I read about the "INFJ doorslam" a few years ago on a list-serve or website, and it definitely resonated when I considered my own behavior. The idea is, the INFJ will get so fed up with a person that she'll totally shut that person out of her life. I have done this a couple of times (so far, permanently) when I have felt deeply betrayed or hurt. My anger can be formidable, but instead of railing against the betrayal, I simply shut off and shut out. It feels like it's necessary for survival in the moments when I make the decision, and from other people's perspectives, it seems really cold and heartless. But usually by that point, I have been patient/forgiving/receptive, and then I say "Screw it. You're out."
I also do this with break-ups, but it doesn't tend to be permanent in those cases. I just have to shut out my exes for a time so that I can clear my brain and heart of them. I didn't do this with the ex I lived with, but he also moved to another town, so I didn't really have to.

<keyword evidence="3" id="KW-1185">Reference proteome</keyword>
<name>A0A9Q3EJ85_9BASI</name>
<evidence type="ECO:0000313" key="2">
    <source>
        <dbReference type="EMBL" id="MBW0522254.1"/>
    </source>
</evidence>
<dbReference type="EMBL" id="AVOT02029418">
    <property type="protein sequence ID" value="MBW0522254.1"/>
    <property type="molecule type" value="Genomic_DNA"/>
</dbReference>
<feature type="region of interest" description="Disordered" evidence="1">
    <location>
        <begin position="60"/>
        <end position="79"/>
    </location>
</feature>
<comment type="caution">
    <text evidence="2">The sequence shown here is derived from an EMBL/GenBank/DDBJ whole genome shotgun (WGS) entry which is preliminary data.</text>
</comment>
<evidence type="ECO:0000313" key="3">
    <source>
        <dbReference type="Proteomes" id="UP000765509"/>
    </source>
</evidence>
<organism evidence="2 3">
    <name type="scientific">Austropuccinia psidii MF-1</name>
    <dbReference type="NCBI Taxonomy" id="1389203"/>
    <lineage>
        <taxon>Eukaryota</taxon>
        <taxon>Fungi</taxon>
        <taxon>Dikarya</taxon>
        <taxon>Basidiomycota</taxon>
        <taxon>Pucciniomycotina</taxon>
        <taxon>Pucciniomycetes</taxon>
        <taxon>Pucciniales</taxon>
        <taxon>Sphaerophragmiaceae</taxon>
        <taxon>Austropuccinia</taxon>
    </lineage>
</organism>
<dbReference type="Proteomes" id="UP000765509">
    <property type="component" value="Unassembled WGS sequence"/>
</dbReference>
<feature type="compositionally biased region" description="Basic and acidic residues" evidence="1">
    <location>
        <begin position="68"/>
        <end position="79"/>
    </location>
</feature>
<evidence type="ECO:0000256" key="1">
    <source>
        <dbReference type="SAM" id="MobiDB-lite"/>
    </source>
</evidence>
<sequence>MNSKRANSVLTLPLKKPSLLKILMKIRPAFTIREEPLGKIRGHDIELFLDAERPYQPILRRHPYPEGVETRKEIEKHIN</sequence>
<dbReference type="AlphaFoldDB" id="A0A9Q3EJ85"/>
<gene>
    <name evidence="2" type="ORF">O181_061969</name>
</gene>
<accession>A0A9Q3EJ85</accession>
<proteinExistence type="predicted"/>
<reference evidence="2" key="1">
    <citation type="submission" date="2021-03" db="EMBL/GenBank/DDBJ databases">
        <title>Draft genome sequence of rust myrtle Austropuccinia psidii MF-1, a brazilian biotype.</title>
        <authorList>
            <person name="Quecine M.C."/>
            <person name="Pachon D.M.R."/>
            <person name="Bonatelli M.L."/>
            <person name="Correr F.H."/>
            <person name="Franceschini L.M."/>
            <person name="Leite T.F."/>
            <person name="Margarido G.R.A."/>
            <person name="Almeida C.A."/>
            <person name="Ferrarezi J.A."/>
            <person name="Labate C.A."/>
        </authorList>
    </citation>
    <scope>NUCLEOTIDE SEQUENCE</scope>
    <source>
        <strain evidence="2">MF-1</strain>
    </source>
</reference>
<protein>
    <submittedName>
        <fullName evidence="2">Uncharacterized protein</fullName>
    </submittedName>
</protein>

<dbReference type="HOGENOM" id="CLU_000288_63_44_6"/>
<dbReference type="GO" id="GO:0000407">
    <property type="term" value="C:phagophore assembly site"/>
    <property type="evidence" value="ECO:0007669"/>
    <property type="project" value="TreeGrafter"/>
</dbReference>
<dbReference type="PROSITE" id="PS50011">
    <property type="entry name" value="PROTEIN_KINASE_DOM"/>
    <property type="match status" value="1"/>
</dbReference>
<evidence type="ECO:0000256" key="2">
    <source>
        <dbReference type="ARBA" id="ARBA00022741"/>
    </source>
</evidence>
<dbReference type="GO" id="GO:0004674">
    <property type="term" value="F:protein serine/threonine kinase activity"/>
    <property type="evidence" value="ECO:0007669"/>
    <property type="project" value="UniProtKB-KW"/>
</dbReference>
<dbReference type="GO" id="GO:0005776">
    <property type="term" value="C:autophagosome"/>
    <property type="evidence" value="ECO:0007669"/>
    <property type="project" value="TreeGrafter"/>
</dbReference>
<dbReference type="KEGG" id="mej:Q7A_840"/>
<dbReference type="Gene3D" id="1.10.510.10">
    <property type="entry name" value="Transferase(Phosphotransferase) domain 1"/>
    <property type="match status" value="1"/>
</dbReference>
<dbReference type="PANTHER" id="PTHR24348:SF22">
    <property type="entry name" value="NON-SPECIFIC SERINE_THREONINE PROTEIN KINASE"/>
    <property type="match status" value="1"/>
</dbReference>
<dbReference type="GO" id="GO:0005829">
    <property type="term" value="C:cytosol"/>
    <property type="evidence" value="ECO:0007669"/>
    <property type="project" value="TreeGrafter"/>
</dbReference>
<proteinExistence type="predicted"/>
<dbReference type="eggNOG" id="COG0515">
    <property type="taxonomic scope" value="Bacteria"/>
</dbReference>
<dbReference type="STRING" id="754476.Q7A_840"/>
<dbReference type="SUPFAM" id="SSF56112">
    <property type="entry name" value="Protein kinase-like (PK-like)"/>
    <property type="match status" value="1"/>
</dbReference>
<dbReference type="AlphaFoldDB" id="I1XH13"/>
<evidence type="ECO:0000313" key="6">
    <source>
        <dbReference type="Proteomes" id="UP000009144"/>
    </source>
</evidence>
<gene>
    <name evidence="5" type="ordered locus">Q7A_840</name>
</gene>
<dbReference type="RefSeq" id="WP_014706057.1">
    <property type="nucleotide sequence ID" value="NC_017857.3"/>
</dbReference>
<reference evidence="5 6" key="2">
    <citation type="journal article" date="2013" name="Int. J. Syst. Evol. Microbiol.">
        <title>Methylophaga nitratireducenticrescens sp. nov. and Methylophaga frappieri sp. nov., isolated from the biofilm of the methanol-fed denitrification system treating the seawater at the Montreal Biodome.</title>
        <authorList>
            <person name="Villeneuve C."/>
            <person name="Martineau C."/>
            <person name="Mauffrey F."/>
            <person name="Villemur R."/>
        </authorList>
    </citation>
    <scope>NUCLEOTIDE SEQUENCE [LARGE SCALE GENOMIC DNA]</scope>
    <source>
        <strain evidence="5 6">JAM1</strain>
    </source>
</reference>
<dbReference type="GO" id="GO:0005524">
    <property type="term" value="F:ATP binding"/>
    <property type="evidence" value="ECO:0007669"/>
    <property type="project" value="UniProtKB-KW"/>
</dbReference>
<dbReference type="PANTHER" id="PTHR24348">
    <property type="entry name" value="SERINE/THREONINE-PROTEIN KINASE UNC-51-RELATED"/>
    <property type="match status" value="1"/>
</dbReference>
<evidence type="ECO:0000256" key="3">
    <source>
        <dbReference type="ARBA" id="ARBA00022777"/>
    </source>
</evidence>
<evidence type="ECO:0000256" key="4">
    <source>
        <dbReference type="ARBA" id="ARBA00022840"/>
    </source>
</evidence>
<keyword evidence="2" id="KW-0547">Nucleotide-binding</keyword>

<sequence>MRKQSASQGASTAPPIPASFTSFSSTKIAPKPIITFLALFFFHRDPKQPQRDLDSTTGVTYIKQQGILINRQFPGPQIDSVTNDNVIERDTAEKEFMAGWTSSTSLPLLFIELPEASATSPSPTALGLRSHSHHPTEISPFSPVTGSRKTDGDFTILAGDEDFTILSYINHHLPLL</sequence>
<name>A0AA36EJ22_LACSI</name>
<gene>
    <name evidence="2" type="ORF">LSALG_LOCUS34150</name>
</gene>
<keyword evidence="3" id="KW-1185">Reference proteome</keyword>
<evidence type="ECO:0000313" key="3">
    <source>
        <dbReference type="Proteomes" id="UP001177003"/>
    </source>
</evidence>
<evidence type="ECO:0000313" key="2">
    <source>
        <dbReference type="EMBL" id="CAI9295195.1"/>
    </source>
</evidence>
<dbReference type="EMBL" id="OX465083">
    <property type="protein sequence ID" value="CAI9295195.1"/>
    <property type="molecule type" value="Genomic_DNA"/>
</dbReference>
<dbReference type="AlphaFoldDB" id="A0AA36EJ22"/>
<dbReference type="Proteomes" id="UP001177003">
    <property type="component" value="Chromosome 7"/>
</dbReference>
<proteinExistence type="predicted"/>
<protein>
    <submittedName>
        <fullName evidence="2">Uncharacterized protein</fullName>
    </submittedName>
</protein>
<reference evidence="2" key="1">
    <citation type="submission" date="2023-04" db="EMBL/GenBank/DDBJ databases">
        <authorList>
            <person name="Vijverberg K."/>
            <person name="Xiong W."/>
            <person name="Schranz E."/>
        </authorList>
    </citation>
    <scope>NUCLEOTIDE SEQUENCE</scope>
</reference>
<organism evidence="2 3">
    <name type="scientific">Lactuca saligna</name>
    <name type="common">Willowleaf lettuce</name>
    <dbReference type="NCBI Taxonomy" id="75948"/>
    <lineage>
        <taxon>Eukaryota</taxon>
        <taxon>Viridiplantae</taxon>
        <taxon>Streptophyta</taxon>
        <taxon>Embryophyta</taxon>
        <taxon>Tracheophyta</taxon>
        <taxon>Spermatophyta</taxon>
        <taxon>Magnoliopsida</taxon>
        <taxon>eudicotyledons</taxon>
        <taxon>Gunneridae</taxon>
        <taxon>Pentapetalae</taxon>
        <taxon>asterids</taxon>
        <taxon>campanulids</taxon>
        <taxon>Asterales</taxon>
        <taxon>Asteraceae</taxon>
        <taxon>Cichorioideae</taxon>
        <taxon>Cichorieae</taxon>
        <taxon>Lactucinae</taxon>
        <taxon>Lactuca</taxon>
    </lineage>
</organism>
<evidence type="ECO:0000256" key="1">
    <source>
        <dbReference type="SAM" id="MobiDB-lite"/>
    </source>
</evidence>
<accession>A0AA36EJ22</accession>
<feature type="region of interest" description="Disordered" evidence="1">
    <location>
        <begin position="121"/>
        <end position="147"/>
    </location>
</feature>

Does this sound familiar, INFJs? Do you do this?
INTJs do that too.
I did it many times as a child.
I probably still do it.
Yeah I've done this several times. I even gave the one girl who really loved me the doorslam. Basically at the time I already had feelings for another girl and things developed so quickly between us that I just panicked. I must admit it hurts several years after the fact.
I have done this. Couple of times rather abrubtly after my trust was completely betrayed. So I shut all connections. It does cause wonder in some how I can just lock people outside comletely.